Advocating doesn’t guarantee access amid the competing agricultural, domestic and environmental demand for south Florida’s finite freshwater resources. During two droughts in the early 2000s, the estuary didn’t get the freshwater it needed to maintain the salinity gradient, leading to mass tape grass die-offs, said Rick Bartleson, a research scientist at the SCCF Marine Laboratory. The grass never fully recovered and still cannot support more than a few manatees, which can eat 100 pounds of grass per day, he said.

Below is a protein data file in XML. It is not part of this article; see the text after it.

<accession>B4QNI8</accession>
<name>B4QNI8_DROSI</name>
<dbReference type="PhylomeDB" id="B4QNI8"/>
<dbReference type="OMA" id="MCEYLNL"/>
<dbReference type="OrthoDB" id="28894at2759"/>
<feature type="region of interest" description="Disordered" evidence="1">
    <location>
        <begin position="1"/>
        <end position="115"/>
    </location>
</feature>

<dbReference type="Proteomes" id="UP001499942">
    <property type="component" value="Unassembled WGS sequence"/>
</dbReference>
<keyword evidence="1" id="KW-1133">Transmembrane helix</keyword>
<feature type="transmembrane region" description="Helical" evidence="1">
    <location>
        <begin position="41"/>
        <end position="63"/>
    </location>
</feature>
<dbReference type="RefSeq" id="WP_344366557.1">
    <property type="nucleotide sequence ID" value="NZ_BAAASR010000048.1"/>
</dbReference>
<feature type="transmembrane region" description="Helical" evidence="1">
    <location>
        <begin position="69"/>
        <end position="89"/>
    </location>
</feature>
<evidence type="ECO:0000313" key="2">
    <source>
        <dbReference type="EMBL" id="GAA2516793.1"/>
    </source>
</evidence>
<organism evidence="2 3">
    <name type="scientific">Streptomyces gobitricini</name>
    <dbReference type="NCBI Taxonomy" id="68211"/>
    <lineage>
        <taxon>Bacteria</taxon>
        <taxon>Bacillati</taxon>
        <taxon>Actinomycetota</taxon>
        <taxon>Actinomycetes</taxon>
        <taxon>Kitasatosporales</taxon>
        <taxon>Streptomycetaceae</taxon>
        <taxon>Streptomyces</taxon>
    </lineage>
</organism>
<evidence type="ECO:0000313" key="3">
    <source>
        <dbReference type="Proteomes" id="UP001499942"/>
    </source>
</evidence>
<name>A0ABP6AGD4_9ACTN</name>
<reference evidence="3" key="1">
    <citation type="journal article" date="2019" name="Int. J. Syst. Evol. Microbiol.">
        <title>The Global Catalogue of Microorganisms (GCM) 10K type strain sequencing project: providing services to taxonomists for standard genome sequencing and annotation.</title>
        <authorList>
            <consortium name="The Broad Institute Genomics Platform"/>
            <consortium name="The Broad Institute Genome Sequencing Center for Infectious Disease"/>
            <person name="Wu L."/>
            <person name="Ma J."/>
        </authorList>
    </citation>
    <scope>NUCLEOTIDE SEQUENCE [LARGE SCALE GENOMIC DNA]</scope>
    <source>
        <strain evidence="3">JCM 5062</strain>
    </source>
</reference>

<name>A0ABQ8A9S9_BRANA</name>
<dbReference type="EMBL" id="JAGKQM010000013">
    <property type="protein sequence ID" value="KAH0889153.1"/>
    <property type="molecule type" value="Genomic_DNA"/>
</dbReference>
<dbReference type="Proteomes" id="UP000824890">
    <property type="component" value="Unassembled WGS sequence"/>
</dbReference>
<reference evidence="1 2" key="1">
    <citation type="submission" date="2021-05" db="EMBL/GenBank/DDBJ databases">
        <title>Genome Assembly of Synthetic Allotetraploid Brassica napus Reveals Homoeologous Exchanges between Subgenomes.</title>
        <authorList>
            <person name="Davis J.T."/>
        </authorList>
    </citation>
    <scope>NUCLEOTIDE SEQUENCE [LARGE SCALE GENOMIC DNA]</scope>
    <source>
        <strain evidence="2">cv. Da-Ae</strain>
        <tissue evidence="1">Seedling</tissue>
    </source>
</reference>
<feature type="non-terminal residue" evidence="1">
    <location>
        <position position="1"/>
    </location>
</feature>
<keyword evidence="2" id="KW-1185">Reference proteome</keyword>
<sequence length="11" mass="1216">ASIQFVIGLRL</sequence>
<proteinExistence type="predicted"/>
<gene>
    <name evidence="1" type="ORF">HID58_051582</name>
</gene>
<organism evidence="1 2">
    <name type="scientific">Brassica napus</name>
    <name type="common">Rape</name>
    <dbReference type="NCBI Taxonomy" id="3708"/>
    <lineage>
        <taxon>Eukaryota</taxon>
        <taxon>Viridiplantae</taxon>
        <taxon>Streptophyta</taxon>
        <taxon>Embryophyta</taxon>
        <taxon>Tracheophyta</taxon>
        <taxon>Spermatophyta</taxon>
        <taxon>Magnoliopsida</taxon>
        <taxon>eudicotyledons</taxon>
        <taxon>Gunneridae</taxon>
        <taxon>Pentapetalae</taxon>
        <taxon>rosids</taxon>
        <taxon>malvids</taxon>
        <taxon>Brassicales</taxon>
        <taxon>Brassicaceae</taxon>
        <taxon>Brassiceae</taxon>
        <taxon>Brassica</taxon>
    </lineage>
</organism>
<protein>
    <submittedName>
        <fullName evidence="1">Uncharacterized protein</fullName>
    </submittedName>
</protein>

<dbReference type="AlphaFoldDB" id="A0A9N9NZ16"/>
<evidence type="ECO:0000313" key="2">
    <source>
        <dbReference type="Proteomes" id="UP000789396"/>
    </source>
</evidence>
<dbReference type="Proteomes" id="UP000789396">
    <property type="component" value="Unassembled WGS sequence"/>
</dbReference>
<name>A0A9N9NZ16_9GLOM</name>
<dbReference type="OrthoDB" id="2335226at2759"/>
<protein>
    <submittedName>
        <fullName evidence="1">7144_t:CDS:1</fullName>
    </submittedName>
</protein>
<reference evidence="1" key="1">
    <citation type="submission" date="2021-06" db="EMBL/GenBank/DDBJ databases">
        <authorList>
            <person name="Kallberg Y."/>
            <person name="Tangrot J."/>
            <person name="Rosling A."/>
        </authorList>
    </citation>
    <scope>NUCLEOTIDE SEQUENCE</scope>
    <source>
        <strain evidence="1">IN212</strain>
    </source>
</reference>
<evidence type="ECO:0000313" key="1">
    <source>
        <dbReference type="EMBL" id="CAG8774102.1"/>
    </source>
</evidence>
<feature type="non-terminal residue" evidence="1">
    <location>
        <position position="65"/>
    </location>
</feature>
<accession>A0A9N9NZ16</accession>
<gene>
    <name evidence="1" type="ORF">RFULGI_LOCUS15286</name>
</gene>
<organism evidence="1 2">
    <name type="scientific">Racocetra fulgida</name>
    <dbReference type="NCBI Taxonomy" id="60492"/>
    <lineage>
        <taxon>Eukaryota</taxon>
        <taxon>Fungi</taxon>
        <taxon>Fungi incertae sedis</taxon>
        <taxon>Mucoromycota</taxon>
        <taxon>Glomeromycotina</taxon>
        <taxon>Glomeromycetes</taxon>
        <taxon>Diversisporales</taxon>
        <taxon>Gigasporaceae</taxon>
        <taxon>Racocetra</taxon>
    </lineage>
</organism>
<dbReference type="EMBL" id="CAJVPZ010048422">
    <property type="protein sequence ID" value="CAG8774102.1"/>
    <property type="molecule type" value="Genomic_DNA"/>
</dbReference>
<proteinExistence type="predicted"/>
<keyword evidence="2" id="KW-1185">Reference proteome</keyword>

Just as everyone is scrambling for enough water when it’s dry, no one can handle too much when it’s wet. But an overflowing lake could have dire consequences. In 1928, a hurricane caused Lake Okeechobee to flood, killing thousands of people, according to the National Weather Service. “When the lake gets too high, the water has to go somewhere,” said Paul Julian, a hydrologic modeler at SCCF. “We’re kind of the release valve for the lake because we’re the biggest estuary out of the two.” Excess water discharged to the Caloosahatchee Estuary delivers a one-two punch of salinity disruption and pollution. The fact that the region’s precipitation is becoming concentrated into fewer, heavier rainfall events exacerbates water storage issues and increases runoff, Julian said. When it rains, it pours.